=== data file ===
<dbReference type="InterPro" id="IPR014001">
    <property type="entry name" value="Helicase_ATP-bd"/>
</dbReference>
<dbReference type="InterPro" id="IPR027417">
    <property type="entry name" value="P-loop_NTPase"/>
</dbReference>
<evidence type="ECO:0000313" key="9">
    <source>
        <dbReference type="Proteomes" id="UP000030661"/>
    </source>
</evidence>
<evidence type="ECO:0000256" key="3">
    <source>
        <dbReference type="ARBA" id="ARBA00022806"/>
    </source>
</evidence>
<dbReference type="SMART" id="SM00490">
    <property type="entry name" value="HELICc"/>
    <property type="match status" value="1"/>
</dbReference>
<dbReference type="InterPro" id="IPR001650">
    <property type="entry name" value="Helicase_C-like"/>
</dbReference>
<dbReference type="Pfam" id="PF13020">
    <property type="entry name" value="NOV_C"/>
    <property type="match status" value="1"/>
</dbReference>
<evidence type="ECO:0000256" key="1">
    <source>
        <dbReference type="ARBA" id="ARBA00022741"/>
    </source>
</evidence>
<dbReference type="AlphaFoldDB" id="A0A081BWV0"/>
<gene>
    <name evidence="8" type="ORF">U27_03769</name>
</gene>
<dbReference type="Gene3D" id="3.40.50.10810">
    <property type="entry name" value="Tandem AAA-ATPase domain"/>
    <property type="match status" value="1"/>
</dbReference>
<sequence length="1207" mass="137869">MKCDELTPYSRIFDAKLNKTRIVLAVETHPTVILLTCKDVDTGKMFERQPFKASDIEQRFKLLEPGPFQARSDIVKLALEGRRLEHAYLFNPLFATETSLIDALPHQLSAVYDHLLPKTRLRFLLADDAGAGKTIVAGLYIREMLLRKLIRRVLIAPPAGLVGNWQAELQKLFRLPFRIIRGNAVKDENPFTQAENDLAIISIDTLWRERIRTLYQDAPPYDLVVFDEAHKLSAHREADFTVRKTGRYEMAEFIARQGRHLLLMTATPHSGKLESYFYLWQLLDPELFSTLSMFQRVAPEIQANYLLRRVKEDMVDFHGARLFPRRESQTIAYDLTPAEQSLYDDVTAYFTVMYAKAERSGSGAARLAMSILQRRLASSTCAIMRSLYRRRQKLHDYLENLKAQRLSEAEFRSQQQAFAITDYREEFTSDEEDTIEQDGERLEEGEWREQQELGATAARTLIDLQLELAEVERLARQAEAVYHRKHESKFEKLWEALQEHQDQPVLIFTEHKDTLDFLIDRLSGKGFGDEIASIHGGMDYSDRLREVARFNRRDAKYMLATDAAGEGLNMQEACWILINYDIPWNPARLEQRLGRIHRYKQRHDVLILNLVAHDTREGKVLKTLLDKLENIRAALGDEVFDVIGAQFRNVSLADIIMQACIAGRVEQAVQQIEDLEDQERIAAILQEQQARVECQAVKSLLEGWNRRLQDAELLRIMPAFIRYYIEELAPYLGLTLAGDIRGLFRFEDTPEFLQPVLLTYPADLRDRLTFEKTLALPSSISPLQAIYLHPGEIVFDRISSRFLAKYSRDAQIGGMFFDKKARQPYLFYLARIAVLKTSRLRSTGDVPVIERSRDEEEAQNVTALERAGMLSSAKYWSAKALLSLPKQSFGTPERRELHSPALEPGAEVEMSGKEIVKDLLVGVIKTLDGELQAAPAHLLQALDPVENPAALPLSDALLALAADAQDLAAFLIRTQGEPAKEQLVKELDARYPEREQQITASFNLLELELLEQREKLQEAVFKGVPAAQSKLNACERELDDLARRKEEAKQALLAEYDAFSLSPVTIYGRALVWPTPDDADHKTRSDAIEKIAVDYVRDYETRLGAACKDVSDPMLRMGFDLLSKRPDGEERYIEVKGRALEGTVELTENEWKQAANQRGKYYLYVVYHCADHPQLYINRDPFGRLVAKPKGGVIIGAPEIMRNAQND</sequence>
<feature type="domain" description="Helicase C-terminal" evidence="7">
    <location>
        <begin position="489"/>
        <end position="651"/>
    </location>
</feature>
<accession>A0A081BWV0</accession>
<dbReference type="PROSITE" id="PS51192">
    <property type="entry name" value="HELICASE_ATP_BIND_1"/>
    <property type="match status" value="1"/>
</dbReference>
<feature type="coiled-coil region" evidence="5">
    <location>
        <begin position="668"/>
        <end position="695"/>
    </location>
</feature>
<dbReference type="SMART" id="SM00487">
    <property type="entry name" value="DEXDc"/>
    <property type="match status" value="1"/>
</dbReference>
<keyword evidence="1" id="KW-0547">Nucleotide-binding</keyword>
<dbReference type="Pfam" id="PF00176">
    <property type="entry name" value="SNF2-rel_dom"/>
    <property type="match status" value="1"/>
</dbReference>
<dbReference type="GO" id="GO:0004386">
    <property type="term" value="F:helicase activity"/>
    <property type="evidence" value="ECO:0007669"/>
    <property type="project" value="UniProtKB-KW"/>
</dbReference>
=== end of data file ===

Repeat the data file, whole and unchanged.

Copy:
<dbReference type="InterPro" id="IPR014001">
    <property type="entry name" value="Helicase_ATP-bd"/>
</dbReference>
<dbReference type="InterPro" id="IPR027417">
    <property type="entry name" value="P-loop_NTPase"/>
</dbReference>
<evidence type="ECO:0000313" key="9">
    <source>
        <dbReference type="Proteomes" id="UP000030661"/>
    </source>
</evidence>
<evidence type="ECO:0000256" key="3">
    <source>
        <dbReference type="ARBA" id="ARBA00022806"/>
    </source>
</evidence>
<dbReference type="SMART" id="SM00490">
    <property type="entry name" value="HELICc"/>
    <property type="match status" value="1"/>
</dbReference>
<dbReference type="InterPro" id="IPR001650">
    <property type="entry name" value="Helicase_C-like"/>
</dbReference>
<dbReference type="Pfam" id="PF13020">
    <property type="entry name" value="NOV_C"/>
    <property type="match status" value="1"/>
</dbReference>
<evidence type="ECO:0000256" key="1">
    <source>
        <dbReference type="ARBA" id="ARBA00022741"/>
    </source>
</evidence>
<dbReference type="AlphaFoldDB" id="A0A081BWV0"/>
<gene>
    <name evidence="8" type="ORF">U27_03769</name>
</gene>
<dbReference type="Gene3D" id="3.40.50.10810">
    <property type="entry name" value="Tandem AAA-ATPase domain"/>
    <property type="match status" value="1"/>
</dbReference>
<sequence length="1207" mass="137869">MKCDELTPYSRIFDAKLNKTRIVLAVETHPTVILLTCKDVDTGKMFERQPFKASDIEQRFKLLEPGPFQARSDIVKLALEGRRLEHAYLFNPLFATETSLIDALPHQLSAVYDHLLPKTRLRFLLADDAGAGKTIVAGLYIREMLLRKLIRRVLIAPPAGLVGNWQAELQKLFRLPFRIIRGNAVKDENPFTQAENDLAIISIDTLWRERIRTLYQDAPPYDLVVFDEAHKLSAHREADFTVRKTGRYEMAEFIARQGRHLLLMTATPHSGKLESYFYLWQLLDPELFSTLSMFQRVAPEIQANYLLRRVKEDMVDFHGARLFPRRESQTIAYDLTPAEQSLYDDVTAYFTVMYAKAERSGSGAARLAMSILQRRLASSTCAIMRSLYRRRQKLHDYLENLKAQRLSEAEFRSQQQAFAITDYREEFTSDEEDTIEQDGERLEEGEWREQQELGATAARTLIDLQLELAEVERLARQAEAVYHRKHESKFEKLWEALQEHQDQPVLIFTEHKDTLDFLIDRLSGKGFGDEIASIHGGMDYSDRLREVARFNRRDAKYMLATDAAGEGLNMQEACWILINYDIPWNPARLEQRLGRIHRYKQRHDVLILNLVAHDTREGKVLKTLLDKLENIRAALGDEVFDVIGAQFRNVSLADIIMQACIAGRVEQAVQQIEDLEDQERIAAILQEQQARVECQAVKSLLEGWNRRLQDAELLRIMPAFIRYYIEELAPYLGLTLAGDIRGLFRFEDTPEFLQPVLLTYPADLRDRLTFEKTLALPSSISPLQAIYLHPGEIVFDRISSRFLAKYSRDAQIGGMFFDKKARQPYLFYLARIAVLKTSRLRSTGDVPVIERSRDEEEAQNVTALERAGMLSSAKYWSAKALLSLPKQSFGTPERRELHSPALEPGAEVEMSGKEIVKDLLVGVIKTLDGELQAAPAHLLQALDPVENPAALPLSDALLALAADAQDLAAFLIRTQGEPAKEQLVKELDARYPEREQQITASFNLLELELLEQREKLQEAVFKGVPAAQSKLNACERELDDLARRKEEAKQALLAEYDAFSLSPVTIYGRALVWPTPDDADHKTRSDAIEKIAVDYVRDYETRLGAACKDVSDPMLRMGFDLLSKRPDGEERYIEVKGRALEGTVELTENEWKQAANQRGKYYLYVVYHCADHPQLYINRDPFGRLVAKPKGGVIIGAPEIMRNAQND</sequence>
<feature type="domain" description="Helicase C-terminal" evidence="7">
    <location>
        <begin position="489"/>
        <end position="651"/>
    </location>
</feature>
<accession>A0A081BWV0</accession>
<dbReference type="PROSITE" id="PS51192">
    <property type="entry name" value="HELICASE_ATP_BIND_1"/>
    <property type="match status" value="1"/>
</dbReference>
<feature type="coiled-coil region" evidence="5">
    <location>
        <begin position="668"/>
        <end position="695"/>
    </location>
</feature>
<dbReference type="SMART" id="SM00487">
    <property type="entry name" value="DEXDc"/>
    <property type="match status" value="1"/>
</dbReference>
<keyword evidence="1" id="KW-0547">Nucleotide-binding</keyword>
<dbReference type="Pfam" id="PF00176">
    <property type="entry name" value="SNF2-rel_dom"/>
    <property type="match status" value="1"/>
</dbReference>
<dbReference type="GO" id="GO:0004386">
    <property type="term" value="F:helicase activity"/>
    <property type="evidence" value="ECO:0007669"/>
    <property type="project" value="UniProtKB-KW"/>
</dbReference>